Coping with temperature variation is part of survival in the wild for an insect whose body tmperature closely tracks the ambient environmental temperature. Yet when faced with temperature changes, such as seasonal or daily cycles, animals use a variety of tricks to compensate for these potentially lethal changes. For example, insects can alter their behavioural patterns to thermoregulate more efficiently or they might alter their physiology rapidly within their lifetime to better withstand the impending cold front. But adapting quickly to improve performance in one set of conditions, such as low temperature, might come at the cost of performing poorly at high temperatures. So a hotly debated question in insect physiology is: `do insects that are cold acclimated perform better than non-acclimated insects under cold conditions in the wild and, if so, does their improved performance come with costs if temperatures rise?'
Torsten Kristensen and colleagues at the University of Aarhus, Denmark,teamed up with Ary Hoffmann and Rebecca Hallas at the University of Melbourne in Australia to tackle this question. Using tens of thousands of Drosophila melanogaster fruit flies, the team acclimated the insects to warm or cool conditions, before releasing the insects into cool, warm or hot environments to see how they faired relative to control (non-acclimated)flies. Having dusted the conditioned flies with a coloured fluorescent powder to identify them, the insects were re-captured within a couple of days at banana-baited traps. This essentially provided a proximate measure of field fitness, since flies that are unable to reach food in the wild are far more likely to die than those that can find food. Roughly 100% of the cold-acclimated flies survived and were recaptured at 12°C relative to controls; so flies that had been given the opportunity to experience low temperatures previously were much more likely to acquire food under low temperature conditions in the wild. However, less than 0.1% of the cold-acclimated flies were recaptured at 29°C, showing that flies exposed to low temperatures previously were highly unlikely to obtain food at higher release temperatures in nature. These results clearly show that cold-acclimated flies perform better in the wild under cold temperatures, but that this improvement at low temperatures comes at a cost to high temperature performance.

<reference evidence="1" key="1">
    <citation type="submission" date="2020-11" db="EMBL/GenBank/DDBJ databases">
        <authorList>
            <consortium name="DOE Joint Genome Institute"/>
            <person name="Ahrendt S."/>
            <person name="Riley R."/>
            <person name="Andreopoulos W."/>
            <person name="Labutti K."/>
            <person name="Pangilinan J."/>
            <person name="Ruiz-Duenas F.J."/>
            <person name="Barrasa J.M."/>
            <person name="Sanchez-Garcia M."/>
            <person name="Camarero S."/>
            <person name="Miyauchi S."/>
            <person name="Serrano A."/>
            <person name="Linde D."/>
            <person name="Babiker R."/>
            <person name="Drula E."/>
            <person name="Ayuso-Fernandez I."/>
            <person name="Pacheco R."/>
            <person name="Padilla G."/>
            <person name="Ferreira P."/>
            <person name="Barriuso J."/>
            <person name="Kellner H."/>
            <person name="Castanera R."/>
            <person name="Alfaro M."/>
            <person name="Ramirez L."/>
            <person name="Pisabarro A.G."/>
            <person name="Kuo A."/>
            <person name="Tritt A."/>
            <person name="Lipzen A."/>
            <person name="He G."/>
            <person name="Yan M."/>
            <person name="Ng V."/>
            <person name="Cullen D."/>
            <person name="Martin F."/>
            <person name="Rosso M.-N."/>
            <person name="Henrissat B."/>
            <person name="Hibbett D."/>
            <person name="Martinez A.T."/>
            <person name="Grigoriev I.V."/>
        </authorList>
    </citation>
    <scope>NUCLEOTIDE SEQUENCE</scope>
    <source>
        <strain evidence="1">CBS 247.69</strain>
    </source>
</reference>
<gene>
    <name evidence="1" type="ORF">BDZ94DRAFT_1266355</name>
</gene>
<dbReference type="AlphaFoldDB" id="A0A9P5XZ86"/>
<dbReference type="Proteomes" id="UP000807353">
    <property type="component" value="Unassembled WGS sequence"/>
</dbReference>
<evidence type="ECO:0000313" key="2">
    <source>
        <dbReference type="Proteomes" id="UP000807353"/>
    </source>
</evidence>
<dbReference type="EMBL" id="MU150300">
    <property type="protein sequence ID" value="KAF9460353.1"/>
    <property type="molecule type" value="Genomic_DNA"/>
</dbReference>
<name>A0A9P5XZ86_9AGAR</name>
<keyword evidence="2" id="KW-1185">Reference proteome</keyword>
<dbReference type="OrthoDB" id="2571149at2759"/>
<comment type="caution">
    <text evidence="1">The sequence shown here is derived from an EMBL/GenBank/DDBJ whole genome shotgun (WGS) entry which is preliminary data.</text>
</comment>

However, when heat and cold tolerance of the acclimated and control flies were compared in the laboratory, the outcome differed fundamentally. As expected, cold-acclimated flies survived icy conditions better than control flies. For example, roughly 50% of the population of cold-treated flies survived –8°C whereas almost no non-acclimated flies survived these conditions. However, when the team tested the cold-acclimated flies' survival rate at high temperatures in the lab, they were in for a surprise. The cold-acclimated flies survived as well, if not better, than non-acclimated flies at 38°C. There was no apparent cost for cold acclimation at high temperatures in the lab. This result contrasts strongly with the field releases in which few of the cold-acclimated flies made it back to the banana-baited traps at higher temperatures. This finding highlights the fact that laboratory results often do not accurately predict the outcome of physiological adjustments made in the wild.
This exciting study, which hides a massive body of work in its simple elegance, has trenchant results. First, cold acclimation is indeed beneficial in the field under low temperature conditions but this comes at massive costs when flies are tested at warm temperatures. Second, these same costs and benefits were not visible when flies were assayed in the laboratory for hot and cold survival. In conclusion, this research convincingly demonstrates that the ability of flies to acclimate to changing weather is likely to be adaptive, although the extent of the response will be dependent on the relative costs and benefits of adjusting physiologically in a particular environment.